New advances in the treatment of advanced lung cancer
The University of Barcelona (UB) and Hospital Clínic de Barcelona collaborate with Boehringer Ingelheim Inc. to improve the efficiency of nintedanib, an antiangiogenic and antifibrotic drug, for the treatment of lung cancer. This public-private collaboration enabled researchers identify molecular mechanisms underlying the lack of efficiency of this drug in squamous cell carcinoma, a sub-type of non-small cell lung cancer, and the important roel of smoking in this lack of effectivity. These results, published in the journal Cancer Research, could have implications in the design of new therapeutic strategies to expand the clinical benefits of the drug to a larger spectra of lung cancer patients, the main cause of cancer related death worldwide. November 17th is the International Day for this pathology.
The study is led by Jordi Alcaraz, a group leader and associate professor ofthe Department of Biomedicine of the School of Medicine and Health Sciences of the University of Barcelona (UB), and has the collaboration of the team of Noemí Reguart, head of the Unit of Thoracic Tumours of Hospital Clínic de Barcelona and researcher at the August Pi i Sunyer Biomedical Research Institute (IDIBAPS). The Bosch i Gimpera Foundation as Research Results Transfer Office (OTRI) of the University of Barcelona has been in charge of the contract management. The project has been made possible thanks to the generous funding provided by Cellex Foundation, the Spanish Ministry of Science, Innovation and Universities (with co-funding from the EU FEDER funds), and the Spanish Association against Cancer (AECC).
Nintedanib is a drug developed by Boehringer Ingelheim that showed therapeutic benefits in patients with advanced lung adenocarcinoma. Its action mechanism is based on the inhibition of receptors involved in the formation of new vessels (angiogenesis) and fibrosis, which drive tumor progression.
Previous studies within this collaboration reported that this drug is efficient to treat advanced lung adenocarcinoma** but not squamous cell carcinoma. To Identify the causes of the differences between the two main sub-types of non-small cell lung cancer, the new study analysed tumor fibrosis (chronic tissue scarring) and the response to the antifibrotic treatment with nintedanib, in cells and tissue samples from lung cancer patients, provided by Hospital Clinic, the Respiratory Diseases Networking Biomedical Research Centre (CIBERES) and the Spanish Society of Pneumology and Thoracic Surgery (SEPAR). The study used pre-clinical cell culture models that are unique in Spain, which allow the interaction between the two most abundant cell within a tumor: cancer cells and fibroblasts, a type of non-malignant cells that surround them and are key drivers of tumour progression.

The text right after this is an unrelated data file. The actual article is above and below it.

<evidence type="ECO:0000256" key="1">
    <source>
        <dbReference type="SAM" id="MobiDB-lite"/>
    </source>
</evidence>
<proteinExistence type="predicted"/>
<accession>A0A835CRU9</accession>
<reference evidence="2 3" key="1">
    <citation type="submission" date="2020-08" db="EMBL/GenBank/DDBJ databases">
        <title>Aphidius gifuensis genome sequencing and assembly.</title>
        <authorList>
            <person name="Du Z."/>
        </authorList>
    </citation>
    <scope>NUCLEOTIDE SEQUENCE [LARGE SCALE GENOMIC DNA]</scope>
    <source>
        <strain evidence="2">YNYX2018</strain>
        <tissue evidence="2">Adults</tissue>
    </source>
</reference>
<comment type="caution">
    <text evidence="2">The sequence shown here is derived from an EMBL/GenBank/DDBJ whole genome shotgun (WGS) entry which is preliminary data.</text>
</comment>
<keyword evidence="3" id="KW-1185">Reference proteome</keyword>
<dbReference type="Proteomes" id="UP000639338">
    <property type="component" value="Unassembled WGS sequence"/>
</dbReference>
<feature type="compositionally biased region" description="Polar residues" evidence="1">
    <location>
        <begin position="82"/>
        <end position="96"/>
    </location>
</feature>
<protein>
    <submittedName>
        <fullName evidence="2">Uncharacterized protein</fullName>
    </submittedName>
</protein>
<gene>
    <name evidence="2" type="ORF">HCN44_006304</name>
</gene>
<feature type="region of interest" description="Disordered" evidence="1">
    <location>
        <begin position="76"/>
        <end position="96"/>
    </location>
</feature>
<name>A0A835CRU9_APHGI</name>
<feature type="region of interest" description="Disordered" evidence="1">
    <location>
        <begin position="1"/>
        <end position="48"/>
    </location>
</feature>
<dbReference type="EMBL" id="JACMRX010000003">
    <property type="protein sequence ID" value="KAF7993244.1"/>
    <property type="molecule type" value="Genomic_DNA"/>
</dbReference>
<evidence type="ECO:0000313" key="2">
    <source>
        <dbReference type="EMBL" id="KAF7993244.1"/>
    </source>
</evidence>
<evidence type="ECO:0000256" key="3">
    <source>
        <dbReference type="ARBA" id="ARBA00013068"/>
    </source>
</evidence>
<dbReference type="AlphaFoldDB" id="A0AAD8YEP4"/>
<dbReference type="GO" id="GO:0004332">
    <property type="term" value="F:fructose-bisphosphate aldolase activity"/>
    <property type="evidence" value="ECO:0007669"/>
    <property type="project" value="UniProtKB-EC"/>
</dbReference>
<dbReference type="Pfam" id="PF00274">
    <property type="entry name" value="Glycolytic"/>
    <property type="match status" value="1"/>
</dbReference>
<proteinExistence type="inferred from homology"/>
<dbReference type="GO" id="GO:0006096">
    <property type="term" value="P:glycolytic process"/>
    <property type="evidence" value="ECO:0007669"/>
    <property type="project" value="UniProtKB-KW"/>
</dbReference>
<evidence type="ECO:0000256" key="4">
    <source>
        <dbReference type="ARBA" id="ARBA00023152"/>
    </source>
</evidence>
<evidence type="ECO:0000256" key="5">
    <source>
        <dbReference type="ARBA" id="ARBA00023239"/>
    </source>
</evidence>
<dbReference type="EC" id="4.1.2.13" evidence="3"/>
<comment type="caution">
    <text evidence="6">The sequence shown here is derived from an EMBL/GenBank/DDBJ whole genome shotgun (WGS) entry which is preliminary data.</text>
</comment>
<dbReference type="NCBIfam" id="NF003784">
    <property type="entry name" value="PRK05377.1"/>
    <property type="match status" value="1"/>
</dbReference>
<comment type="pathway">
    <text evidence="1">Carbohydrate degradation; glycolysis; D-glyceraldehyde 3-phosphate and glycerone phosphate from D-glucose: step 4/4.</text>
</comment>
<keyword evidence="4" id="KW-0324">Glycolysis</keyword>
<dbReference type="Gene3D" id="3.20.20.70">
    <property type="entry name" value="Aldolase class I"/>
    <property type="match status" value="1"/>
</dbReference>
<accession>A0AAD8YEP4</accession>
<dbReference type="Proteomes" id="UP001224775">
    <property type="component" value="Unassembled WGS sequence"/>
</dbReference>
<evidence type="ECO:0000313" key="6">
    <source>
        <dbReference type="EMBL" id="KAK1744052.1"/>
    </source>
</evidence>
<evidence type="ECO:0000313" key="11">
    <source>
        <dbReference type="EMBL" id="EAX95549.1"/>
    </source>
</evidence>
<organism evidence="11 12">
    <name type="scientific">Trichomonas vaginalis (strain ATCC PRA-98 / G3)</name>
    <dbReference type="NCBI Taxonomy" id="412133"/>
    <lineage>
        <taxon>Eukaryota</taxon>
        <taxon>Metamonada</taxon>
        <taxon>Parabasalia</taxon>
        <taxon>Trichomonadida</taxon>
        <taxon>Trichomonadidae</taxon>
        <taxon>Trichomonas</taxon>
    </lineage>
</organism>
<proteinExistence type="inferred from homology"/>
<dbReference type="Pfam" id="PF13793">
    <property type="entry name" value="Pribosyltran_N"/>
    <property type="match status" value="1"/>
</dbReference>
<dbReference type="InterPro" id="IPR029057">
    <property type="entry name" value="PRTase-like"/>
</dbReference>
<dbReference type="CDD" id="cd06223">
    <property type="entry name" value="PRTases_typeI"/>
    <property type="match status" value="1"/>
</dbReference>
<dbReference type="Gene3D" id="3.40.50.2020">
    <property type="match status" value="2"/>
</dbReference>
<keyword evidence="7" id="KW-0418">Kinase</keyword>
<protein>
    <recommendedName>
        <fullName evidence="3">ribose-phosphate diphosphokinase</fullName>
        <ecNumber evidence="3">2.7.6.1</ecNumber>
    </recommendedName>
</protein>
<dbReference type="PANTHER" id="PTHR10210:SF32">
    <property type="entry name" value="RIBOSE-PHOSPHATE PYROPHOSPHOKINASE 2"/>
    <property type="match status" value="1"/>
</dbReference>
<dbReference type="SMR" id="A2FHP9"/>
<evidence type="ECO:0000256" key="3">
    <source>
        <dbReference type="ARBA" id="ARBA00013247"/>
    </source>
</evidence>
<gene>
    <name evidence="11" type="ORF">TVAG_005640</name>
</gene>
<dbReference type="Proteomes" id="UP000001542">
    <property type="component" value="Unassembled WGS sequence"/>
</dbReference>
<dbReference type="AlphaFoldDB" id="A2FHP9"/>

Smoking reduces the drug’s efficiency
“The results describe for the first time that tumor fibrosis is higher in adecarcinoma than in squamous cell carcinoma, which causes patients with adenocarcinoma to respond better to treatment with nintedanib. Furthermore, we identify the underlying mechanism: the pro-fibrotic transcription factor SMAD3 in fibroblasts- the main cells that drive fibrosis- is more epigenetically repressed in squamous cell carcinoma than in adenocarcinoma, and this makes patients with squamous cell carcinoma to have less fibrosis and to be resistant to nintedanib”, says Jordi Alcaraz, researcher also at CIBERES.
The study also identified the key role of smoking in the lack of efficiency of the drug against squamous cell carcinoma. “This is the first time that a study describes how cigarette smoke particles modify epigenetically the SMAD3 gene to ultimately reduce its activity and increase the resistance to the drug”, the researcher says.
A new therapeutic strategy
The results of the study could also have further implications in the design of therapeutical strategies to treat adenocarcinoma with different drug combinations. “Since fibrosis is a common adverse effect induced by radiotherapy toxicity, our results suggest that adenocarcinoma patients (especially non-smokers) who receive radiotherapy could benefit from antifibrotic drugs such as nintedanib combined with radiotherapy. Likewise –continues Jordi Alcaraz-, since fibrosis is associated with immunosuppression and tumor growth, our results supports that adenocarcinoma patients could benefit from the combination of antifibrotic drugs like nintedanib with immunotherapy”.
This public-private agreement is the result of the commitment of all the involved institutions in conducting quality research in a special health topic such as lung cancer, and in particular, squamous cell carcinoma, which affects about 30% of patients with this type of cancer. “This is a good example of the important advances that can be obtained through collaborations between the university, the hospital and pharmaceutical companies”, underlines Jordi Alcaraz.